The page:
08/10/2017 by Siddiqui Fayesal
The past two weeks have proven to be something of a throwback to my school days. It says something about the experience because I Hate, yes, the caps are intentional, using the word “throwback”; just like I hate using words like “scrumptious” or hearing words like “the-script-demanded-it”.
Anyway, I spent the week before last writing assignments for my Master degree and I was pleasantly reminded of the time when I had to write pages and pages of material before it became a chore. I don’t count my time doing Chartered Accountancy as fruitful or fun, so I’m going to ignore it and hopefully, it’ll be blocked and blacked out from memory forever so I don’t have to whine about it every time I think about it.
Like now, for instance. Sigh.
So, while I was writing my assignment I noted that I still left the first and the last line while writing. Thoughts of Anthony flooded through like a deluge. I sat stunned for a second and noticed a slow smile stretch across my face. Anthony was my partner in class 5.
Anthony was my partner in class 5. And he ran like the wind.
And he was fun. He was my first
He was my first boarder friend and who considered me close enough to share his “mango sweet” with me. He was in it only for the stickers that came along with it. He was the one who gave me the excellent idea of making a scrapbook of those stickers. All cricketers, hundreds of them frozen in time and stuck on the pages of a two hundred page notebook (with a Spinosaurus on the cover. I coloured it pink for some unfathomable reason).
He was the one who made rude jokes and spoke English like a native. It sounded like that to me, at least. Those boarder fellows knew the lyrics of all Vengaboys and Backstreet Boys’s songs… and they sang them better than the boy band could… We were 11 years old for god’s sake.
He was the one who told me that if I leave the first line of the page the writing will look cleaner and neater. His writing was like calligraphy, I swear. He was short of stature, a wee bit healthy but he ran like the wind? We had 100-metre races before the sports day and my timing hovered around 21 or 22 (maybe it was 24, I’m not sure. I was slooow) and he used to race through the tracks with a 17 or 18. He was among the top 3 in grade 5; and easily, in the top 10 till grade 7.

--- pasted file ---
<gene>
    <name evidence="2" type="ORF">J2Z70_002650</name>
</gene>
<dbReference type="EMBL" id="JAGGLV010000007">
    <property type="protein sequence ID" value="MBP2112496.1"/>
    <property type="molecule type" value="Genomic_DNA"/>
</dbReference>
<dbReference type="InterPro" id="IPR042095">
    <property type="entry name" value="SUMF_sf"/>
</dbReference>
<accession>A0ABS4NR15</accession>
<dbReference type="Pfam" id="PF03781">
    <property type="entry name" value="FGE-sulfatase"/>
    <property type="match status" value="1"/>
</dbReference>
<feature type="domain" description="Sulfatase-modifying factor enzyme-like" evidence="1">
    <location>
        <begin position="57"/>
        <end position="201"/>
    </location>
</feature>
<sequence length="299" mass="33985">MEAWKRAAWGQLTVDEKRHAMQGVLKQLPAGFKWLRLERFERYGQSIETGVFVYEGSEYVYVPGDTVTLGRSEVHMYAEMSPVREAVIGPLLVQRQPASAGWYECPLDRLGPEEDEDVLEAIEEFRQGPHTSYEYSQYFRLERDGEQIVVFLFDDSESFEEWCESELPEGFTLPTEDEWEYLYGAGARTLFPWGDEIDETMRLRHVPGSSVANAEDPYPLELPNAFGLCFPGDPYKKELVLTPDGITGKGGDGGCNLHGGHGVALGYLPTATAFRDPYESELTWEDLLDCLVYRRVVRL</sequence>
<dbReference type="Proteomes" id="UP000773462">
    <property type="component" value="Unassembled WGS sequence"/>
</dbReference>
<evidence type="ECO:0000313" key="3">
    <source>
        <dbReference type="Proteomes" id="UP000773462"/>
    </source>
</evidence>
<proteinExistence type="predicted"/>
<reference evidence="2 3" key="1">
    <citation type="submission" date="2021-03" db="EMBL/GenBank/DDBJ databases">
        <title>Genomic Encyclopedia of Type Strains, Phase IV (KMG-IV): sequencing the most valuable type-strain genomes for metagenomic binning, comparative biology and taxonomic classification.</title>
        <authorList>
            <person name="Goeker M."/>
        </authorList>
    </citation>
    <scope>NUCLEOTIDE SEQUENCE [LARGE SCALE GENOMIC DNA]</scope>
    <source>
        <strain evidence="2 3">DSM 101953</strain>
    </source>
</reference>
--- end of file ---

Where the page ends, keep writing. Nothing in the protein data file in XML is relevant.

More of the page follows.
This was obviously before Sajjad Alam came to study with fellow Peters. He was a goddamn alien among us humans. When I say ‘us’ I don’t include myself. I ran like a potato going uphill. My tummy jingling like a sack of rice and my face a beetroot red. I significantly remember one time when my running shoes somehow slipped out of my feet. The kind of smart ass I am I sat down to wear them. My timing was a lethel 35 seconds.
What do I say, I was slow when I was a kid. Can’t be too sure about it even today, to be honest.
Anyway, my memories are painted in bright colours when it comes to certain things about my school days. I remember certain people who none of my classmates remember. Just the other day I asked a few if they remembered this fellow from Oman called Joshua Pinto (a wee bit confused about ‘Pinto’, but almost sure) or that guy who came from Bahrain (Or, was it Kuwait?) called Nemat Sheikh, both from grade 5. Zip. Nada.
Maybe I ought to ask more people.
My assignments were pretty interesting and these sudden flashbacks made it even more memorable.
I tried hunting down Anthony on Facebook but didn’t find him. I don’t even know if he’ll remember me. I was quiet and shy, but I sat next to him for a whole damn year!